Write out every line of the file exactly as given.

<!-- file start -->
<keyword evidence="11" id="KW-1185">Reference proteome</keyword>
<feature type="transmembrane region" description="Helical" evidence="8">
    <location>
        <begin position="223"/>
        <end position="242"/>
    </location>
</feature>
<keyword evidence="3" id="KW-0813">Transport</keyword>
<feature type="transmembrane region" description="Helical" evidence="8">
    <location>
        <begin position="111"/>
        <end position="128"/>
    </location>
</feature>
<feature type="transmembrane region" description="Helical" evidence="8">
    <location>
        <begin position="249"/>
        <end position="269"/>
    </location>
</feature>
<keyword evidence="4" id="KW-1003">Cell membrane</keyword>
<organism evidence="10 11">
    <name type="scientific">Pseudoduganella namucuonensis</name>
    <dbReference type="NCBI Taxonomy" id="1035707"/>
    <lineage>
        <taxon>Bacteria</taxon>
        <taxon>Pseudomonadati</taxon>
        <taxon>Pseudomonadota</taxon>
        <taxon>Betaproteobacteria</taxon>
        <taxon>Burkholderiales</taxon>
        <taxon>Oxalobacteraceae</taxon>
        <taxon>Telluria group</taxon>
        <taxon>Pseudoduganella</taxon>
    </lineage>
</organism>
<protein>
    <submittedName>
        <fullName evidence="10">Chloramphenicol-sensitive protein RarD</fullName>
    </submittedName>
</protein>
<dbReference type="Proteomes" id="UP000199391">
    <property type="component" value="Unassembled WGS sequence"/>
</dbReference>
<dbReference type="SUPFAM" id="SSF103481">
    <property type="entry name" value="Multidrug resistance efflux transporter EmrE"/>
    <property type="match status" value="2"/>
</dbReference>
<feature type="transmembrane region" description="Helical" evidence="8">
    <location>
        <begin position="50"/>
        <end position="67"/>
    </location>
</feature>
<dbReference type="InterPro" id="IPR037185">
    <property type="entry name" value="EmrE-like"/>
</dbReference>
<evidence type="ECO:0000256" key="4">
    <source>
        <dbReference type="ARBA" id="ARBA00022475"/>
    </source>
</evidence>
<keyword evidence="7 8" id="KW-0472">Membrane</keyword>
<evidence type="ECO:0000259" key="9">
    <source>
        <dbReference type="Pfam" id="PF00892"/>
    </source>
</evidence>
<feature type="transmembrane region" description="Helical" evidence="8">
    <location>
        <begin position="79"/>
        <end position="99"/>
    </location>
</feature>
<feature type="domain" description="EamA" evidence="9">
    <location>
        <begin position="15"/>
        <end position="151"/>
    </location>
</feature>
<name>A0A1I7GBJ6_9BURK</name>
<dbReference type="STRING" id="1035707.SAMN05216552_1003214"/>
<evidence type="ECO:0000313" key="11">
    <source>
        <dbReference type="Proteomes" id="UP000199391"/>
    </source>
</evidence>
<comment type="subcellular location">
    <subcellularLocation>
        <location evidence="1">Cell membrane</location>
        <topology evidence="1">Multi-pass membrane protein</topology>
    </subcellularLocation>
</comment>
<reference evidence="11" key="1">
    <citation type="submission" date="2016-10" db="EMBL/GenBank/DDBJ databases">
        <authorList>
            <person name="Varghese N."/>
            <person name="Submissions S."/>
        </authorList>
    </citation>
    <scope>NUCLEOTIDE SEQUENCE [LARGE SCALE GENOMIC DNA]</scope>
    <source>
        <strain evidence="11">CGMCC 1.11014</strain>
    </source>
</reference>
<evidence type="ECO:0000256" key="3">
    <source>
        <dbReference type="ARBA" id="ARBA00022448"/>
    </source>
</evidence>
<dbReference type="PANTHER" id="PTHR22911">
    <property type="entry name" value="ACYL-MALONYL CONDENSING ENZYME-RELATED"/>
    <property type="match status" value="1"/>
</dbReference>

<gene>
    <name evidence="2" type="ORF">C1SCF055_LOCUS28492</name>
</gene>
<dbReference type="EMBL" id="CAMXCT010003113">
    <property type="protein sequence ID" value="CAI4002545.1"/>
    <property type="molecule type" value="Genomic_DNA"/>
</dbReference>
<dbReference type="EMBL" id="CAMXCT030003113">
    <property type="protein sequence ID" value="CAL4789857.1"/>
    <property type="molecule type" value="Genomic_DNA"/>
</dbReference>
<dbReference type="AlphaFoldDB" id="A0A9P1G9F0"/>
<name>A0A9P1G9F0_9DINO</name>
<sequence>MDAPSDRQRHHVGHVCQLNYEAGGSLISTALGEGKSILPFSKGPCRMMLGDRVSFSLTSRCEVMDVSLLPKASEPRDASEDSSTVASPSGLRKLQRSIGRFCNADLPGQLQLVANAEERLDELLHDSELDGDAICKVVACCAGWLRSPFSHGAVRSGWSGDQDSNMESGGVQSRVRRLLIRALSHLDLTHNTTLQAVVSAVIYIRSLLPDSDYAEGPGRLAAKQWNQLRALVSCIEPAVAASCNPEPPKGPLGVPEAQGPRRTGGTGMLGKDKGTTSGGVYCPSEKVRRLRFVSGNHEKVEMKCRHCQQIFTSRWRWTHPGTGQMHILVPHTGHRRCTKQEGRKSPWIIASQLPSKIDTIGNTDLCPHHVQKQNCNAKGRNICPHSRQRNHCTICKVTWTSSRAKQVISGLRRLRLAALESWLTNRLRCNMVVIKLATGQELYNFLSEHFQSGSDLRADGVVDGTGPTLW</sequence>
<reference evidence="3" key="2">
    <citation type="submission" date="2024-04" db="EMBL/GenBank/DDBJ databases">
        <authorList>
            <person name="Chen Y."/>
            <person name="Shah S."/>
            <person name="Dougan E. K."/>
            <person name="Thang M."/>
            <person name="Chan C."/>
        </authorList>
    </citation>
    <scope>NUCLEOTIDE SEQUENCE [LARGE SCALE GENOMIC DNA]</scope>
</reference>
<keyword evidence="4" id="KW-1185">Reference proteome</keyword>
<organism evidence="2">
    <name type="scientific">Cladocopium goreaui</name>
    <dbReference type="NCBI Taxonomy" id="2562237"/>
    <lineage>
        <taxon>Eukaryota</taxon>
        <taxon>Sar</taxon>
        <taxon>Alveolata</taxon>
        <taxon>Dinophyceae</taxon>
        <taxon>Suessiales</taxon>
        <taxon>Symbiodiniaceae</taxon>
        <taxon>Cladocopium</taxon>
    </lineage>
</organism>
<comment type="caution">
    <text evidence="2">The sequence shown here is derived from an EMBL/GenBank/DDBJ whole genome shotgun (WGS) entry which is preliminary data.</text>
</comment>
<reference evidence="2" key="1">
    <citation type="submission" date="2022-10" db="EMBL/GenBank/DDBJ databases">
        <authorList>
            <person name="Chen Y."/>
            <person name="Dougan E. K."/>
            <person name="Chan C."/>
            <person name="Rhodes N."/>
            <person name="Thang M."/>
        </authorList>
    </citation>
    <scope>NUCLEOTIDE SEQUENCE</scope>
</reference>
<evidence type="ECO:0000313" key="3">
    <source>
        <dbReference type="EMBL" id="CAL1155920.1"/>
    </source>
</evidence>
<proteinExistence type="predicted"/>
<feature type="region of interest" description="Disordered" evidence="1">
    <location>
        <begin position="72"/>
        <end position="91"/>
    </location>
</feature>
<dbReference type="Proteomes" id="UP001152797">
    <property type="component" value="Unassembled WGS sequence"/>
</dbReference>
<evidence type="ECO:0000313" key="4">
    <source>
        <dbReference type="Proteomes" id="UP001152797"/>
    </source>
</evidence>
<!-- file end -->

<keyword evidence="11" id="KW-1185">Reference proteome</keyword>
<feature type="transmembrane region" description="Helical" evidence="8">
    <location>
        <begin position="223"/>
        <end position="242"/>
    </location>
</feature>
<keyword evidence="3" id="KW-0813">Transport</keyword>
<feature type="transmembrane region" description="Helical" evidence="8">
    <location>
        <begin position="111"/>
        <end position="128"/>
    </location>
</feature>
<feature type="transmembrane region" description="Helical" evidence="8">
    <location>
        <begin position="249"/>
        <end position="269"/>
    </location>
</feature>
<keyword evidence="4" id="KW-1003">Cell membrane</keyword>
<organism evidence="10 11">
    <name type="scientific">Pseudoduganella namucuonensis</name>
    <dbReference type="NCBI Taxonomy" id="1035707"/>
    <lineage>
        <taxon>Bacteria</taxon>
        <taxon>Pseudomonadati</taxon>
        <taxon>Pseudomonadota</taxon>
        <taxon>Betaproteobacteria</taxon>
        <taxon>Burkholderiales</taxon>
        <taxon>Oxalobacteraceae</taxon>
        <taxon>Telluria group</taxon>
        <taxon>Pseudoduganella</taxon>
    </lineage>
</organism>
<protein>
    <submittedName>
        <fullName evidence="10">Chloramphenicol-sensitive protein RarD</fullName>
    </submittedName>
</protein>
<dbReference type="Proteomes" id="UP000199391">
    <property type="component" value="Unassembled WGS sequence"/>
</dbReference>
<dbReference type="SUPFAM" id="SSF103481">
    <property type="entry name" value="Multidrug resistance efflux transporter EmrE"/>
    <property type="match status" value="2"/>
</dbReference>
<feature type="transmembrane region" description="Helical" evidence="8">
    <location>
        <begin position="50"/>
        <end position="67"/>
    </location>
</feature>
<dbReference type="InterPro" id="IPR037185">
    <property type="entry name" value="EmrE-like"/>
</dbReference>
<evidence type="ECO:0000256" key="4">
    <source>
        <dbReference type="ARBA" id="ARBA00022475"/>
    </source>
</evidence>
<keyword evidence="7 8" id="KW-0472">Membrane</keyword>
<evidence type="ECO:0000259" key="9">
    <source>
        <dbReference type="Pfam" id="PF00892"/>
    </source>
</evidence>
<feature type="transmembrane region" description="Helical" evidence="8">
    <location>
        <begin position="79"/>
        <end position="99"/>
    </location>
</feature>
<feature type="domain" description="EamA" evidence="9">
    <location>
        <begin position="15"/>
        <end position="151"/>
    </location>
</feature>
<name>A0A1I7GBJ6_9BURK</name>
<dbReference type="STRING" id="1035707.SAMN05216552_1003214"/>
<evidence type="ECO:0000313" key="11">
    <source>
        <dbReference type="Proteomes" id="UP000199391"/>
    </source>
</evidence>
<comment type="subcellular location">
    <subcellularLocation>
        <location evidence="1">Cell membrane</location>
        <topology evidence="1">Multi-pass membrane protein</topology>
    </subcellularLocation>
</comment>
<reference evidence="11" key="1">
    <citation type="submission" date="2016-10" db="EMBL/GenBank/DDBJ databases">
        <authorList>
            <person name="Varghese N."/>
            <person name="Submissions S."/>
        </authorList>
    </citation>
    <scope>NUCLEOTIDE SEQUENCE [LARGE SCALE GENOMIC DNA]</scope>
    <source>
        <strain evidence="11">CGMCC 1.11014</strain>
    </source>
</reference>
<evidence type="ECO:0000256" key="3">
    <source>
        <dbReference type="ARBA" id="ARBA00022448"/>
    </source>
</evidence>
<dbReference type="PANTHER" id="PTHR22911">
    <property type="entry name" value="ACYL-MALONYL CONDENSING ENZYME-RELATED"/>
    <property type="match status" value="1"/>
</dbReference>

<gene>
    <name evidence="2" type="ORF">C1SCF055_LOCUS28492</name>
</gene>
<dbReference type="EMBL" id="CAMXCT010003113">
    <property type="protein sequence ID" value="CAI4002545.1"/>
    <property type="molecule type" value="Genomic_DNA"/>
</dbReference>
<dbReference type="EMBL" id="CAMXCT030003113">
    <property type="protein sequence ID" value="CAL4789857.1"/>
    <property type="molecule type" value="Genomic_DNA"/>
</dbReference>
<dbReference type="AlphaFoldDB" id="A0A9P1G9F0"/>
<name>A0A9P1G9F0_9DINO</name>
<sequence>MDAPSDRQRHHVGHVCQLNYEAGGSLISTALGEGKSILPFSKGPCRMMLGDRVSFSLTSRCEVMDVSLLPKASEPRDASEDSSTVASPSGLRKLQRSIGRFCNADLPGQLQLVANAEERLDELLHDSELDGDAICKVVACCAGWLRSPFSHGAVRSGWSGDQDSNMESGGVQSRVRRLLIRALSHLDLTHNTTLQAVVSAVIYIRSLLPDSDYAEGPGRLAAKQWNQLRALVSCIEPAVAASCNPEPPKGPLGVPEAQGPRRTGGTGMLGKDKGTTSGGVYCPSEKVRRLRFVSGNHEKVEMKCRHCQQIFTSRWRWTHPGTGQMHILVPHTGHRRCTKQEGRKSPWIIASQLPSKIDTIGNTDLCPHHVQKQNCNAKGRNICPHSRQRNHCTICKVTWTSSRAKQVISGLRRLRLAALESWLTNRLRCNMVVIKLATGQELYNFLSEHFQSGSDLRADGVVDGTGPTLW</sequence>
<reference evidence="3" key="2">
    <citation type="submission" date="2024-04" db="EMBL/GenBank/DDBJ databases">
        <authorList>
            <person name="Chen Y."/>
            <person name="Shah S."/>
            <person name="Dougan E. K."/>
            <person name="Thang M."/>
            <person name="Chan C."/>
        </authorList>
    </citation>
    <scope>NUCLEOTIDE SEQUENCE [LARGE SCALE GENOMIC DNA]</scope>
</reference>
<keyword evidence="4" id="KW-1185">Reference proteome</keyword>
<organism evidence="2">
    <name type="scientific">Cladocopium goreaui</name>
    <dbReference type="NCBI Taxonomy" id="2562237"/>
    <lineage>
        <taxon>Eukaryota</taxon>
        <taxon>Sar</taxon>
        <taxon>Alveolata</taxon>
        <taxon>Dinophyceae</taxon>
        <taxon>Suessiales</taxon>
        <taxon>Symbiodiniaceae</taxon>
        <taxon>Cladocopium</taxon>
    </lineage>
</organism>
<comment type="caution">
    <text evidence="2">The sequence shown here is derived from an EMBL/GenBank/DDBJ whole genome shotgun (WGS) entry which is preliminary data.</text>
</comment>
<reference evidence="2" key="1">
    <citation type="submission" date="2022-10" db="EMBL/GenBank/DDBJ databases">
        <authorList>
            <person name="Chen Y."/>
            <person name="Dougan E. K."/>
            <person name="Chan C."/>
            <person name="Rhodes N."/>
            <person name="Thang M."/>
        </authorList>
    </citation>
    <scope>NUCLEOTIDE SEQUENCE</scope>
</reference>
<evidence type="ECO:0000313" key="3">
    <source>
        <dbReference type="EMBL" id="CAL1155920.1"/>
    </source>
</evidence>
<proteinExistence type="predicted"/>
<feature type="region of interest" description="Disordered" evidence="1">
    <location>
        <begin position="72"/>
        <end position="91"/>
    </location>
</feature>
<dbReference type="Proteomes" id="UP001152797">
    <property type="component" value="Unassembled WGS sequence"/>
</dbReference>
<evidence type="ECO:0000313" key="4">
    <source>
        <dbReference type="Proteomes" id="UP001152797"/>
    </source>
</evidence>